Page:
The real issue is striking a balance in that role, school safety experts say. The job of police is to keep schools safe—not to enforce a school’s discipline code or help a teacher with a classroom management problem. Robert Mock, chief of police for the Houston Independent School District, says a good rule of thumb is that, if a student’s behavior isn’t a violation of law, police shouldn’t be involved.

That sounds simple enough. But, human nature being what it is, it isn’t hard for faculty and police to start blurring the lines. Students misbehave, sometimes with a defiance that can be shocking, and it’s easy for a teacher to call for assistance -- or an officer to step forward to maintain order. A few years ago, Houston officials had to “pull back” on practices that saw police being too hands-on in school disciplinary matters, Mock says.

“We were enabling some teachers and administrators to call the police for minor issues. The officer would show up, write a ticket, and at least appear to solve the problem.”

Safety and Support

Decades before the Columbine and Sandy Hook shootings raised public concerns about school safety, the role of SROs was primarily conceived as a way to foster a positive relationship between local police and young people. A police officer usually showed up at school to talk to students about the role of law enforcement, offer a warning on the dangers of drugs, or coach a sports team or mentor a troubled youth.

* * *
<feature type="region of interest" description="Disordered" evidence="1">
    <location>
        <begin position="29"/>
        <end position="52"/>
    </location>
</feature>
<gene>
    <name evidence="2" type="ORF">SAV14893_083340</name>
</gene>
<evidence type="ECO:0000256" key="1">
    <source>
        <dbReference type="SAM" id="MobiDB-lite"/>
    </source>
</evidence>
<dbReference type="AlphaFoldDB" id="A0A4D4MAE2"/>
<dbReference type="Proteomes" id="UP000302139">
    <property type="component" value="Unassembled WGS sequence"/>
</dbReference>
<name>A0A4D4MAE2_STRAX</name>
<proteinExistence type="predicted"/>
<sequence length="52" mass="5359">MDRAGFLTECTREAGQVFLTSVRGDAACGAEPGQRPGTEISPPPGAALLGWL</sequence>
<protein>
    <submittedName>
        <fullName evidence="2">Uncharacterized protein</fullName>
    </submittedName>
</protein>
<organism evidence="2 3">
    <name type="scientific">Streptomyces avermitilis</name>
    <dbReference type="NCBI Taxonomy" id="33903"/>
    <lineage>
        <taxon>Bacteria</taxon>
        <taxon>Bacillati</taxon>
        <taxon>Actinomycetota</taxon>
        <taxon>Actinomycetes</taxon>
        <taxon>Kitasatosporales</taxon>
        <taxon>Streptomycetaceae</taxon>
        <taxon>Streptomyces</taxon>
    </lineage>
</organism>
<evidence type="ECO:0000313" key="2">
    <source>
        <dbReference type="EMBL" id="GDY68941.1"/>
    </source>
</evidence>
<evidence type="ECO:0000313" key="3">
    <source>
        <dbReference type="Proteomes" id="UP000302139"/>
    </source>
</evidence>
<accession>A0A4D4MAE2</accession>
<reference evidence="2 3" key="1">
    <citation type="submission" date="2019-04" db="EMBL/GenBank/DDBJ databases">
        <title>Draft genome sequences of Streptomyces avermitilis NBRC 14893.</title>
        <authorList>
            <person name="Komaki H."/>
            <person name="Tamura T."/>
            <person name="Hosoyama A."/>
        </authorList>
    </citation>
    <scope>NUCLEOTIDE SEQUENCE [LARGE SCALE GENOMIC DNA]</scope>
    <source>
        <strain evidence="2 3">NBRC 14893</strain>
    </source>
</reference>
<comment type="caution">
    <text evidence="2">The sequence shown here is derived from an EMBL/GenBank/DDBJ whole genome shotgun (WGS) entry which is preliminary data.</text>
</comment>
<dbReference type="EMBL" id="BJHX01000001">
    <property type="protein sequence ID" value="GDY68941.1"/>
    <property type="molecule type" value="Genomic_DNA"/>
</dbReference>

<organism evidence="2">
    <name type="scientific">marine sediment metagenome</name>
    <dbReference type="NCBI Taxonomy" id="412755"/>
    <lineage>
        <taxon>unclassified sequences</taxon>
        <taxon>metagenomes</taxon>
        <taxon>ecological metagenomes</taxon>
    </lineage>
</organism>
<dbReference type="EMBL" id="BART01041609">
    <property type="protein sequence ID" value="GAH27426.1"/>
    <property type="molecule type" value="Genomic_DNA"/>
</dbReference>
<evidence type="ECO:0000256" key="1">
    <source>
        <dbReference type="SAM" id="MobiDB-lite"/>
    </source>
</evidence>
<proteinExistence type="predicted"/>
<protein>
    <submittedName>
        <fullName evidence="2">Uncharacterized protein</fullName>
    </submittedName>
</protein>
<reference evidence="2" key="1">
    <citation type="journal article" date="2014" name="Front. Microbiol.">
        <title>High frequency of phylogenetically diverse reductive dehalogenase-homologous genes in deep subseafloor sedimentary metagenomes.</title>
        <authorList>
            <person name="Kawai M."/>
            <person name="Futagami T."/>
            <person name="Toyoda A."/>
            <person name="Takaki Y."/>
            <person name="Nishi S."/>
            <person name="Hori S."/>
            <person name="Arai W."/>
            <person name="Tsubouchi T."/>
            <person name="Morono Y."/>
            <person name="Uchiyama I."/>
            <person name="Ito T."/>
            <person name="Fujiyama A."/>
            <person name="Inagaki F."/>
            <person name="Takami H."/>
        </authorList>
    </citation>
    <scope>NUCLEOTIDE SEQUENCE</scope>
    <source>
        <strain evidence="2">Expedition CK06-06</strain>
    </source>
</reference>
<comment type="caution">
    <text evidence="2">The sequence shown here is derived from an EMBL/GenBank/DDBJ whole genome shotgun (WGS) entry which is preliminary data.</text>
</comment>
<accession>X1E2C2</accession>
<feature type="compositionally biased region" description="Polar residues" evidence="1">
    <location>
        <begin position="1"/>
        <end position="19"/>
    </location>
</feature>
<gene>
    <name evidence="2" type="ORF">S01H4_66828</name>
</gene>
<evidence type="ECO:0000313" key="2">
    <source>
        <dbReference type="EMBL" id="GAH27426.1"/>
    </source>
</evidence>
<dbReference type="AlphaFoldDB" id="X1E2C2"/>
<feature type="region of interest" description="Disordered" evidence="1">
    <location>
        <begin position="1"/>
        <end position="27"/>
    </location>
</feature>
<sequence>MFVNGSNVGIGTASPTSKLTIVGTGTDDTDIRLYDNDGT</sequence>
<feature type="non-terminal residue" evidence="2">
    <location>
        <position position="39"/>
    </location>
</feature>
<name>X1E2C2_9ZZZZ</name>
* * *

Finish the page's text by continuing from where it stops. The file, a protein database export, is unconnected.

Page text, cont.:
That was the original intent, at least. Over the next half century as school crime rates rose and unthinkable acts of violence became an all-too-real threat, a police presence in school became increasingly common -- and its focus increasingly turned to maintaining the safety of students and teachers. Today, the National Center for Education Statistics estimates there are more than 43,000 police officers and 39,000 security guards working in the public schools.

Yet, while school safety can dominate the thinking of school-based police and school officials, school leaders aren’t ready to abandon the more traditional and educational role that an SRO can play. Among those leaders is Micah Ali, president of the board in trustees for California’s Compton Unified School District.

“We don’t see SROs as just someone who wears a uniform and carries a gun on campus,” he says. “When we look at this position, we see a resource to engage and enhance the education program … the expectation is for a SRO to be a resource for students, teachers, administrators, and parents.”

As the school district operates its own police department, the school board has made its expectations known—that officers will continue to be involved in a variety of educational endeavors, such as drug prevention and anti-bullying programs, as well as providing informal counseling and mentoring to students.

That’s not to say school police are any less diligent in protecting schools from violence or criminal activity. But, in some school districts, police are working with school leaders to curb arrests and prosecutions—and avoid introducing students to the juvenile justice system.

The Philadelphia Police Department recently rethought police practices in the schools—reaching out not only to the school system but also to other city agencies, the court system, and the offices of the public defender and district attorney.